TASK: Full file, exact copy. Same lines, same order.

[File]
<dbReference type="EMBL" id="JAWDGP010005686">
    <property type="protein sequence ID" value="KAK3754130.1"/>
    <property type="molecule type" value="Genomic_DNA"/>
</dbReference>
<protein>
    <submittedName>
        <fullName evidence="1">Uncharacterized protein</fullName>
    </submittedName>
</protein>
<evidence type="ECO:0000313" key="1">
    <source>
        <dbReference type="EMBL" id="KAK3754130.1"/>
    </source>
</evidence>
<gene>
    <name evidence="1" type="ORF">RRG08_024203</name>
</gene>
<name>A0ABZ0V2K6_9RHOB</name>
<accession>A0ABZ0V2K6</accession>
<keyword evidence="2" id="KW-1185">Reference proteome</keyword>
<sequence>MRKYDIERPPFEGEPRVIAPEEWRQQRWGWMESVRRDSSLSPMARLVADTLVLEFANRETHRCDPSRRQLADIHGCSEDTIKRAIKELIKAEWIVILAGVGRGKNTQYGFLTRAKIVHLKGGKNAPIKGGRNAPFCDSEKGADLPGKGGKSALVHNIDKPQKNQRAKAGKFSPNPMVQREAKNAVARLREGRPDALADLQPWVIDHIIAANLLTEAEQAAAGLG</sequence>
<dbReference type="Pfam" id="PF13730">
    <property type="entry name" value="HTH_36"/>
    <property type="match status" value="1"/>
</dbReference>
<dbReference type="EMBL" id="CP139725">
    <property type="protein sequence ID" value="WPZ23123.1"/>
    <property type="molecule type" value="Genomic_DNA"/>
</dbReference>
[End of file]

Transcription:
<dbReference type="EMBL" id="JAWDGP010005686">
    <property type="protein sequence ID" value="KAK3754130.1"/>
    <property type="molecule type" value="Genomic_DNA"/>
</dbReference>
<protein>
    <submittedName>
        <fullName evidence="1">Uncharacterized protein</fullName>
    </submittedName>
</protein>
<evidence type="ECO:0000313" key="1">
    <source>
        <dbReference type="EMBL" id="KAK3754130.1"/>
    </source>
</evidence>
<gene>
    <name evidence="1" type="ORF">RRG08_024203</name>
</gene>
<name>A0ABZ0V2K6_9RHOB</name>
<accession>A0ABZ0V2K6</accession>
<keyword evidence="2" id="KW-1185">Reference proteome</keyword>
<sequence>MRKYDIERPPFEGEPRVIAPEEWRQQRWGWMESVRRDSSLSPMARLVADTLVLEFANRETHRCDPSRRQLADIHGCSEDTIKRAIKELIKAEWIVILAGVGRGKNTQYGFLTRAKIVHLKGGKNAPIKGGRNAPFCDSEKGADLPGKGGKSALVHNIDKPQKNQRAKAGKFSPNPMVQREAKNAVARLREGRPDALADLQPWVIDHIIAANLLTEAEQAAAGLG</sequence>
<dbReference type="Pfam" id="PF13730">
    <property type="entry name" value="HTH_36"/>
    <property type="match status" value="1"/>
</dbReference>
<dbReference type="EMBL" id="CP139725">
    <property type="protein sequence ID" value="WPZ23123.1"/>
    <property type="molecule type" value="Genomic_DNA"/>
</dbReference>